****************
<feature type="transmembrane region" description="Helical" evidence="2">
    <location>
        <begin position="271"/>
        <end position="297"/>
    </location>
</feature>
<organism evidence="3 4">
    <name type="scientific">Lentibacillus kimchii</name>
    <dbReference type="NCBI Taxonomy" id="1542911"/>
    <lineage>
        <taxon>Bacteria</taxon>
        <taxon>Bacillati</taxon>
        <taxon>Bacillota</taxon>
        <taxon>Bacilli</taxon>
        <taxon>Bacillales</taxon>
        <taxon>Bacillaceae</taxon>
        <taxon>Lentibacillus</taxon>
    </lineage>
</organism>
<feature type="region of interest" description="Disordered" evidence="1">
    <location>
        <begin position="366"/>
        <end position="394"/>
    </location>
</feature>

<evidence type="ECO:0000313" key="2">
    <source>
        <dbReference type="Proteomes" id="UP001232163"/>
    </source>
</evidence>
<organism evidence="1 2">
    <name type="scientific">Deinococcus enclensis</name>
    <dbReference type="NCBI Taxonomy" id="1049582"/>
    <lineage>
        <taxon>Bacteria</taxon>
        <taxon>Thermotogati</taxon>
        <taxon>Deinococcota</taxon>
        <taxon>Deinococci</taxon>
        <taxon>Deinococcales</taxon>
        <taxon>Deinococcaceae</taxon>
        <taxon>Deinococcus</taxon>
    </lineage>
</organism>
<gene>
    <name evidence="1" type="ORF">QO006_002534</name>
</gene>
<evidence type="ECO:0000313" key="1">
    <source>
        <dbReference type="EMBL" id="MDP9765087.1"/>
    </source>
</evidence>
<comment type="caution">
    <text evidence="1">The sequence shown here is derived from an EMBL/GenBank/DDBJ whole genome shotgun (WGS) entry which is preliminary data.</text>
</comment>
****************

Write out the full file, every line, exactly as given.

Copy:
<feature type="transmembrane region" description="Helical" evidence="2">
    <location>
        <begin position="271"/>
        <end position="297"/>
    </location>
</feature>
<organism evidence="3 4">
    <name type="scientific">Lentibacillus kimchii</name>
    <dbReference type="NCBI Taxonomy" id="1542911"/>
    <lineage>
        <taxon>Bacteria</taxon>
        <taxon>Bacillati</taxon>
        <taxon>Bacillota</taxon>
        <taxon>Bacilli</taxon>
        <taxon>Bacillales</taxon>
        <taxon>Bacillaceae</taxon>
        <taxon>Lentibacillus</taxon>
    </lineage>
</organism>
<feature type="region of interest" description="Disordered" evidence="1">
    <location>
        <begin position="366"/>
        <end position="394"/>
    </location>
</feature>

<evidence type="ECO:0000313" key="2">
    <source>
        <dbReference type="Proteomes" id="UP001232163"/>
    </source>
</evidence>
<organism evidence="1 2">
    <name type="scientific">Deinococcus enclensis</name>
    <dbReference type="NCBI Taxonomy" id="1049582"/>
    <lineage>
        <taxon>Bacteria</taxon>
        <taxon>Thermotogati</taxon>
        <taxon>Deinococcota</taxon>
        <taxon>Deinococci</taxon>
        <taxon>Deinococcales</taxon>
        <taxon>Deinococcaceae</taxon>
        <taxon>Deinococcus</taxon>
    </lineage>
</organism>
<gene>
    <name evidence="1" type="ORF">QO006_002534</name>
</gene>
<evidence type="ECO:0000313" key="1">
    <source>
        <dbReference type="EMBL" id="MDP9765087.1"/>
    </source>
</evidence>
<comment type="caution">
    <text evidence="1">The sequence shown here is derived from an EMBL/GenBank/DDBJ whole genome shotgun (WGS) entry which is preliminary data.</text>
</comment>